of
which
consists
of
the
6
randomly
generated
elements
is
initiati
zed,.
Each
individual
of
the
population
is
converted
to
normal
rzed,
individual
by
dividing
its
every
element
with
their
sum.
The
elements
of
each
normal
rzed,individual
are
denoted
as
the
initial
solution
for
weights
(wi,
where
i:1,
2,
6)
corresponding
to
6
criteria.
Subsequently,
using
the
individual
set
of
weights,
&
population
of
decision
matrixes
each
having
28
alternatives
and
6 criterta
are
formed.
The
28
cottons
are
then
ranked
according
to
the
relative
closeness
values
(Ci*)
of
TOPSIS
for
whole
population
of
decision
matrixes.
A
separate
ranking
of
these
cottons
are
also
made
according
to
the
coffesponding
for
20
tex yarn.
The
agreement
between
these
two
ranking
methods
is
evaluated
in
terms
of rank
correlation
coefficient
(RS)
using
the
following
equation:
62a'
Rs
-l-
m(*'
-l)
(13)
where
d is
the
absolute
difference
between
the
two
ranking
methods,
and
m
is
the
total
number
of
alternatives.
RS
is
used
as
the
fitness
function
to
be
maximized,.
RS
is
evaluated
for
whole
population
from
which
the
ratio
of
the
average
fitness
value
to
the
maximum
fitness
value
(r)
is
calculated.
The population
of
weights
is
then
modified
using
different
operators
of
GA,
namely
reproduction,
cross-over
and
mutation.
A
new
population
of
decision
matrixes
is
now
formed
from
which
the
cottons
are
again
ranked
and
fitness
is
evaluated
and
r
is
recalculated.
This
completes
the
first
generation
of
GA.
The
GAruns
for
generation
after generation
until
it
satisfies
the
termination
criteria,
which
is
either
r
attains
a
desired
value
or
number
of
generations
reaches
to
a
maximum
value.
The
desired
value
of r
is
chosen
as
0.99
meanin
g
99%
of
the population
converges
to
the
optimum
fitness
value.
Maximum
number
of
generation
was
set
to
1000.
The
optimum
solution
of
GA
is
obtained
with
the
values
of
0.7
and
0.001
for
pc
and
Pffi,
respectively.
Roulette
wheel
selection
scheme
is
applied
for
reproduction
operation
to
select
the good
individuals
of
weights
from
the population
on
the
basis
of
their
fltness
information.
Uniform
cross-over
method
is
applied
to
form
new
individual
of
weights.
Fig.
I
depicts
the
flowchart
of
the
hybrid
GA-TOPSIS
method
to
optimize
the
weights
of
different
criteria
in
cotton
selection
problem.
MATLAB
7.Il
i
November 2012
iLffi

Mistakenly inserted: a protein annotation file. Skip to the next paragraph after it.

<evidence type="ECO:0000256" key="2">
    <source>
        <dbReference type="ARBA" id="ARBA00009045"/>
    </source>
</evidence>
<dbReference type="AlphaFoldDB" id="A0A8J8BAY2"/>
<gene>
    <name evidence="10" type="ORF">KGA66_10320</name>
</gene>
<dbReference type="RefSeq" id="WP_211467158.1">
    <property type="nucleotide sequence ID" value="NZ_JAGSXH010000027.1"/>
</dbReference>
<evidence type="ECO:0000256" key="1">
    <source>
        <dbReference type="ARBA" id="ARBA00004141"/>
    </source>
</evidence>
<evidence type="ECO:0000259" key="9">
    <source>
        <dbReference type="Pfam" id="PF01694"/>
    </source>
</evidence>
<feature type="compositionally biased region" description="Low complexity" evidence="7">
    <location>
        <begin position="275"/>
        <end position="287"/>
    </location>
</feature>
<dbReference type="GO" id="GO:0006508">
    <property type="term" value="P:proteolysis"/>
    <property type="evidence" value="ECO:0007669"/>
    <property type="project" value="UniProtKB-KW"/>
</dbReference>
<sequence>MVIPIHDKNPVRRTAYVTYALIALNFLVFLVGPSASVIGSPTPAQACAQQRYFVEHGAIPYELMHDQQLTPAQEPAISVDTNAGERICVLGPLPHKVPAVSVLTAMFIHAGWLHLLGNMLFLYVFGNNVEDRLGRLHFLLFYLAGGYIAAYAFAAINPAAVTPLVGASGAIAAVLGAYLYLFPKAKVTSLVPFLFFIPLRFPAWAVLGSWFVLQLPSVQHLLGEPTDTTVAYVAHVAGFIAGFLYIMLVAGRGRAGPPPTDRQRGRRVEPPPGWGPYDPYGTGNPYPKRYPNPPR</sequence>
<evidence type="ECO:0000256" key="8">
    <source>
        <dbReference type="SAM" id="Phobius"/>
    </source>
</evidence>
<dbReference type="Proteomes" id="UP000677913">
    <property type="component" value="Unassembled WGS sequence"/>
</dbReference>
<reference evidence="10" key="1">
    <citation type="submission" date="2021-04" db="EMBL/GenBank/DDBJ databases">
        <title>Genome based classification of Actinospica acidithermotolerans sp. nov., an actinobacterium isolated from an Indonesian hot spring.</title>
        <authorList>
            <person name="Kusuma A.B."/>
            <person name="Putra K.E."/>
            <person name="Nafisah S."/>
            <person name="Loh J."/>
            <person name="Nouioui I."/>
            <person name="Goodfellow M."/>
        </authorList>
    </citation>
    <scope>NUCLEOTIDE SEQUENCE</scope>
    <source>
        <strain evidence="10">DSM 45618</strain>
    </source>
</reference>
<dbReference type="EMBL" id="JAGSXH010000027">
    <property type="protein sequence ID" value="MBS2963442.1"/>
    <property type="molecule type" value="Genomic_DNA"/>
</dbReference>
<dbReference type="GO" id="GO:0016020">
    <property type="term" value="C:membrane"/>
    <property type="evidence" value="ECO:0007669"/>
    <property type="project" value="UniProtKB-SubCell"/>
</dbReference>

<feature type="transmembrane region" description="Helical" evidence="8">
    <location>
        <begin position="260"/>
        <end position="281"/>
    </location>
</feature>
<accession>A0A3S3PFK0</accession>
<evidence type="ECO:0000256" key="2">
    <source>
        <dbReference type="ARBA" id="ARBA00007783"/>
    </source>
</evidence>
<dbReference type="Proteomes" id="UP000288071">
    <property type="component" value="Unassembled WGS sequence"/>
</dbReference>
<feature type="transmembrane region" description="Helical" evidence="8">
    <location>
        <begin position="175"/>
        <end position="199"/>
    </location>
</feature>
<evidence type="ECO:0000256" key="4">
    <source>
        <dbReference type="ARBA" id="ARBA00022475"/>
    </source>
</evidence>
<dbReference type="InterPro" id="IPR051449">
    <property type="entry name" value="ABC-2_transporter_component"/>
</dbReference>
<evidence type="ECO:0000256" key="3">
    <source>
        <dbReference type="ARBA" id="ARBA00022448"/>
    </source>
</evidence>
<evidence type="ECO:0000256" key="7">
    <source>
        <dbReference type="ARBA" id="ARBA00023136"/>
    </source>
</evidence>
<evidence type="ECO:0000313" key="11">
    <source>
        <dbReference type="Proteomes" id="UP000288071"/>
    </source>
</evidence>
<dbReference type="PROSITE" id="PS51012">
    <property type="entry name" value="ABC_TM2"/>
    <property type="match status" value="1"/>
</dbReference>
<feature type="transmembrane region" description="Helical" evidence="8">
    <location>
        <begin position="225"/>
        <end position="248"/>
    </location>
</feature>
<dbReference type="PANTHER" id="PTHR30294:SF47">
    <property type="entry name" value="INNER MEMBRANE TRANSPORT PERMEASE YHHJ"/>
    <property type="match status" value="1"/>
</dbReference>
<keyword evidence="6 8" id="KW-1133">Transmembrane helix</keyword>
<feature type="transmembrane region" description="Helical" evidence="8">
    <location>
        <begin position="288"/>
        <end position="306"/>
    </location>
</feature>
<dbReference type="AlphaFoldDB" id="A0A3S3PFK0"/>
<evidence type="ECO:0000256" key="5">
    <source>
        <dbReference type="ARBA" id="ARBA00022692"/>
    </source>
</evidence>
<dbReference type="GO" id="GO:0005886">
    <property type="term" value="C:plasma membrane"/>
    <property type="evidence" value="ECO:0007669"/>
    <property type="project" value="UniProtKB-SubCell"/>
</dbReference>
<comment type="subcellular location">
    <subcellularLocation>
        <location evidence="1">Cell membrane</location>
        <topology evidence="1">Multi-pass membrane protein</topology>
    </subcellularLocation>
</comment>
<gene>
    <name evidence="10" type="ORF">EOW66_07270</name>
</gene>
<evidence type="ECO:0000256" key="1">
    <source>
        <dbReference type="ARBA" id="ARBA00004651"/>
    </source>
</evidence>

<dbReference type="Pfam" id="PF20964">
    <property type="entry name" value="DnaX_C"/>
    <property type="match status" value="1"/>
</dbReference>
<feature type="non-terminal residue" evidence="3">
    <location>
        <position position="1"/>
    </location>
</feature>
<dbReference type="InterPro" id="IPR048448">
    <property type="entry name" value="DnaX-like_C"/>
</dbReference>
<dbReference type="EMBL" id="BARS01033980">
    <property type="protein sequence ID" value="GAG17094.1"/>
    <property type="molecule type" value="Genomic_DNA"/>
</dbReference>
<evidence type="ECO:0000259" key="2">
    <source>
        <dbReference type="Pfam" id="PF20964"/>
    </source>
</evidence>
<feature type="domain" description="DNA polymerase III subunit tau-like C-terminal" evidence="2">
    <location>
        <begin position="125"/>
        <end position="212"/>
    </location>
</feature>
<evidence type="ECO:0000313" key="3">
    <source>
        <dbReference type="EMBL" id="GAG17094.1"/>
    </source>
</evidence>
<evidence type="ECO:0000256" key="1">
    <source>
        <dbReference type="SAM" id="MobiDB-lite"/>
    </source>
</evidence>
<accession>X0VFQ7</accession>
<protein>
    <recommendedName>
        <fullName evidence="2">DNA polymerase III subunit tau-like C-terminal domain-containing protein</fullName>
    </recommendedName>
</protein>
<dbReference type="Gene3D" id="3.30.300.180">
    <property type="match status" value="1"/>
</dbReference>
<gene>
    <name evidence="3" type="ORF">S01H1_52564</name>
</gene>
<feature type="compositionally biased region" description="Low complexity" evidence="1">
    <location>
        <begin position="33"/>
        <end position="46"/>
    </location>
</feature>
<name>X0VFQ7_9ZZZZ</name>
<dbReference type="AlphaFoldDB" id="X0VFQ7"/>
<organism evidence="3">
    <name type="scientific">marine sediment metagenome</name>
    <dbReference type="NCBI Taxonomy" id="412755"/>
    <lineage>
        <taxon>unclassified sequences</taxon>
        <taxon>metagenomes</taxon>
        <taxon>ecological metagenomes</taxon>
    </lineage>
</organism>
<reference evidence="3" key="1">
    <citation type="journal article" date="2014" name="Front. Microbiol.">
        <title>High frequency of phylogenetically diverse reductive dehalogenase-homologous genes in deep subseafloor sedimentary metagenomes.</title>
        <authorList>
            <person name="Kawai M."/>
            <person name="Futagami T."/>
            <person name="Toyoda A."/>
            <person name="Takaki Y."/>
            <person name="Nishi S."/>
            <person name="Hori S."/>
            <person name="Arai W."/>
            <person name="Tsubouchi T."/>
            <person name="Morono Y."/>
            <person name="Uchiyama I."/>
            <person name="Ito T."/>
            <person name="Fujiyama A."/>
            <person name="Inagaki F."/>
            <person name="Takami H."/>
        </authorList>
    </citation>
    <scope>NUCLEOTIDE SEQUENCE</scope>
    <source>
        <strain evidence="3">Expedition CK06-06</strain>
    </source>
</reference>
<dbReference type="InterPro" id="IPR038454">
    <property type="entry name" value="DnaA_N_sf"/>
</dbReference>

;isi niitii#;i##ffi ffi il#ilff #iii"r+;
rrrrA
ij
isrigl
xqrl rI rrr| ! ri ri iri lr ]ti ill
4il.ttll$tttii$lf#tnr14tr+tii:iiil.1;ir.,T';ittl"i1l,!.#iiiiil
1 tili!i:4 {Iitl4 l ii\n::ii! it}inr x i$5{iti1iF,;. lii
r#,i*&#*Gffiilili*iHri
:-rlilliiti.!ffiii#4i{tllit
:ljz.i1Ftr
l1!iL
i?liif?.ilil!.ii,ti9t$ti1]iiinrilii!tlii!iiiti.#i,iiiiiirr.nrl
.qli!r,:ii,i;i,iltiiiT{(i!.tt4iir.er(i.}il
jii,rj
;iiil.iilii#ift it1#9.85,
iitl$iiiirrllrr$t1,ft
Itnl4ii:li!ltjii!iljlli4!llliiIltIi:iIt
Weights
w1
w2
w3 w4
w5
w6 20 tex
27 tex
O
()
o-
*J
cg
A
L
h
q)
+J
t-
I 28.7
6.5 1.09 81 .0
4.4
13.8 t3.s2 14.17
2 28.s
6.6 I .15 80.2
3.s
11.9 13.64
3
28.7
5.7
1.10
79.2
3.7 18.4
12.28
4
27.5
6.3 r.07 82.8
4.5
8.4
14.06 14.7 7
5
29.2
5.3
0.98 80.0
4.5
t6.6 13.47 t3.24
6
29.0
6.7 1.05 81 .9
4.2
10.9 13.17 t4.01
7
30.3
6.7 1 .10 83.2
4.4
8.1 14.41 T4.7
5
8
28.1
6.3
I
.01
80.7 3.8 15.5 13. 10
13.35
9 30.6
6.6
t.07
83.
l 4.7
9
14.86 T5.26
10
28.7
6.7
1.05
81 .0
3.9
11.8 13.08 13.96
1l 28.3 6.5
0.97 81 .5
3.8 13.
1 13.97 15. 1
t2 29.0
6.6 1.06 80.7 3.1 11.3 13.55 14.27
13
27.7 5.5
1.05 81.s
4.7
It.7
13.82 14.18
T4
29.1
6.1 1.05 81 .7
4
n.2 13.63 14.93
15
28.6
5.7
r.04 82.4
4.2
10.8
13.22
T4.28
l6 28.r
6.1
1.03 8r.7
4.5
7.2
T3.7
5 ts.28
T7 29.0
6.0
r.04
81.4 5
6.8 14.24
15.28
18
3r.7 6.3
1.03
80.6
3.7
8.9 1 4.83 16.18
t9 29.3
6.0
1.03 81.2
4.4 8.1
14.41
1 5.98
20
29.1 6.9
1.05
83.2
4.6
s.6
14.72
ts.82
2l 30.8
6.4
I .01 8T.7
3.7 6.8 15.7
5
t6.25
22 26.7
6.9
T.04 82.6
4.8
7.5
14.t3 15.29
23 30.2
6.7
1.06 82.3
4.3
s.6
15.39 t6.72
24 29.5
6.4
r.02
8r.9
4.8
7.2 t4.99 rs.43
25 27.5
6.9
1.01 81.7
4.s
9.1
14.33 14.62
26
28.9 6.0
t.07
81.1
4.6
7.7
14.IT T5.T7
27 30.3
6.r
1.10 80.6
4.6
8.4
14.42 15.67
28 34.0
6.6
1.20
82.8
3.8
6.8
16.98 18.02
Table 2. Decision matrix of cotton
fibre
properties
and corresponding
yarn
strength
coding
is
used
to execute
the
problem
on a2.6
GHz.
PC.
5.
RESULTS
AND
DISCUSSION
5.1 Optimization
Table 3 depicts
the optimum
values
of
weights
coffesponding
to different
decision
criteria
for cotton
fibre selection
problem
as obtained
by
maximizingthe
rank
correlation
coefficient
(RS)
between
the two
ranking methods
which
are
based
on the
TOPSIS
as
13.18
13.15
well
as the strength result
of
20
tex
ring
spun
yarns
using
the
proposed
hybrid
GA-TOPSIS technique. 28
cottons
are
ranked
in accordance with the
relative
closeness
values ofTOPSIS using
the optimtzed weights.